Federal judge rules U.S. no-fly list violates Constitution

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posted on Jun, 24 2014 @ 02:54 PM
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Reuters




U.S. District Judge Anna Brown, ruling in a lawsuit filed in federal court in Oregon by 13 Muslim Americans who were branded with the no-fly status, ordered the government to come up with new procedures that allow people on the no-fly list to challenge that designation





The 13 plaintiffs - four of them veterans of the U.S. military - deny they have links to terrorism and say they only learned of their no-fly status when they arrived at an airport and were blocked from boarding a flight.

The American Civil Liberties Union, which brought suit against the policy in 2010, argues that secrecy surrounding the list and lack of any reasonable opportunity for plaintiffs to fight their placement on it violates their clients' constitutional rights to due process.


I've often worried I would be added to the no-fly list simply for the things I research and post about. I have a work trip with my VP coming up and it has crossed my mind what in the world would I say to her if I was pulled from the line? I hate the feeling I get when I go to the airport and avoid it as much as possible.

But what does this mean, scholars? Will it go away, finally???




posted on Jun, 24 2014 @ 03:15 PM
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a reply to: raedar

As we should all know by now, laws are easy to impliment but much harder to take away. The ruling is great but what are the chances something in the NDAA or bush's war programs that void this?



posted on Jun, 24 2014 @ 04:28 PM
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a reply to: raedar

This is a big win for individual rights.

Often times, the government will avoid a trial if they know that they're violating the Constitution.

Thats exactly what they did with Dan McCall. They tried to intimidate him into cooperating. When he refused to back down and threatened to sue, they "settled" in order to avoid a trial because they knew what they were doing was illegal/unconstitutional.

They must have thought that they could win this one.

a reply to: raedar


I've often worried I would be added to the no-fly list simply for the things I research and post about. I have a work trip with my VP coming up and it has crossed my mind what in the world would I say to her if I was pulled from the line? I hate the feeling I get when I go to the airport and avoid it as much as possible.

But what does this mean, scholars? Will it go away, finally???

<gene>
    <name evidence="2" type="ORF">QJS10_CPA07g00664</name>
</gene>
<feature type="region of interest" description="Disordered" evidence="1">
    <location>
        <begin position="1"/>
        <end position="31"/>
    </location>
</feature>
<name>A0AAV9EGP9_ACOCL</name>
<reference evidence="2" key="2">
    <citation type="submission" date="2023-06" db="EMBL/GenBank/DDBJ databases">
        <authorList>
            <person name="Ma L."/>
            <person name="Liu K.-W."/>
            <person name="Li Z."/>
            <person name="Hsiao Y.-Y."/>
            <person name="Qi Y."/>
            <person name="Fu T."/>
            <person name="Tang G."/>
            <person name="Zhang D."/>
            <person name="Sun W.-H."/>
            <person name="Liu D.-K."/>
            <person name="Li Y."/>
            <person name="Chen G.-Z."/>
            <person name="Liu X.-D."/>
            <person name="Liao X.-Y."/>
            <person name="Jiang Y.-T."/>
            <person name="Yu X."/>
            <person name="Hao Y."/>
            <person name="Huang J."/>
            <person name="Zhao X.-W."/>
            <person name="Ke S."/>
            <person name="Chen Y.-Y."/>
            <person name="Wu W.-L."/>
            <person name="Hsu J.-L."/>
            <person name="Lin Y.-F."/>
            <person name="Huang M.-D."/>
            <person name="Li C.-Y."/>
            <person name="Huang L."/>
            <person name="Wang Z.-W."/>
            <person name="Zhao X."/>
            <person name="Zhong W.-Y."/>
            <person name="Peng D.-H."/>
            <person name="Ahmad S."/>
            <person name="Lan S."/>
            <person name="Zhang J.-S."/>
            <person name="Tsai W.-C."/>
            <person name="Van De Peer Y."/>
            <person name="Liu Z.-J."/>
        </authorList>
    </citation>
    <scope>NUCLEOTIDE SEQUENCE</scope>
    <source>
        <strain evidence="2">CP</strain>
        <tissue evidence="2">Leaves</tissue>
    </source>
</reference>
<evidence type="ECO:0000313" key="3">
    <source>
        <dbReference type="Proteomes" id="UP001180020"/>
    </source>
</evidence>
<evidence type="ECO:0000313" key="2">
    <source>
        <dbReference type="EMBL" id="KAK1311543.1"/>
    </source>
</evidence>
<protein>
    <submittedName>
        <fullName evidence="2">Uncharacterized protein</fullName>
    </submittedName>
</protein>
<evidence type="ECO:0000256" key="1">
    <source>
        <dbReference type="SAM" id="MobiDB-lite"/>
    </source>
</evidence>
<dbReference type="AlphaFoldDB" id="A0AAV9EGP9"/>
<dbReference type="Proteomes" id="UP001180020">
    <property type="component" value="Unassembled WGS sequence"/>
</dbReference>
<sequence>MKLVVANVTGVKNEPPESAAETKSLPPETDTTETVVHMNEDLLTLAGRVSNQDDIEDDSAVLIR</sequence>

You should be worried, we all should be. Why? Because you dont have to do anything wrong in order to be added to the no fly/terror watch list.

Will it go away? I doubt it. Once they enact something, its very difficult to undo. Not to mention the fact that they have access to unlimited tax payer money which allows them to appeal indefinitely in hopes that they can bankrupt the citizen into submission.

It doesnt sound like the judge ruled against the list itself but against the lack of due process:


U.S. District Judge Anna Brown, ruling on a lawsuit filed in federal court in Oregon by 13 Muslim Americans who were branded with the no-fly status, ordered the government to come up with new procedures that allow people on the no-fly list to challenge that designation.

The no-fly list, established in 2003 in the aftermath of the Sept. 11, 2001, attacks, bars those on it from flying within the United States or to and from the country. As of last year, it included some 20,000 people...

20,000??? Huh?

Terrorist watch list hits 1 million.

And thats from 2009, its obviously grown since then.

There was one other victory, a major one, but it barely got any mention in the corporate media:

First time ever: judge orders the removal of name from terror/government watch list.

edit on 24-6-2014 by gladtobehere because: wording



posted on Jun, 24 2014 @ 05:00 PM
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Now if only the government respected the constitution and followed the courts rulings .. instead of using the constitution for toilet paper and breaking laws as it suits them the ruling would mean something...



posted on Jun, 24 2014 @ 05:47 PM
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originally posted by: gladtobehere

This is a big win for individual rights.




Not as big as people might think. Her ruling leaves it up to the government to decide what information can be released. Since the information to place a person on the list comes from "classified" sources, the age old position comes back to the excuse of national security.

This administration specifically has found more ways to violate civil rights via "policy and procedure" than any other administration I have seen. No time table was required, no rules for what a person must get if on the list. Use of administrative subpoenas in order to bypass the 4th amendment.

meh... The midterms are going to be interesting this year. Even more so if the Republicans take the Senate.

The number of officials that need to be impeached and charged is a long one. The number of BS laws need to be repealed is extensive.

To be honest in this case I wished the judge would have went for "legislating from the bench" on this one.





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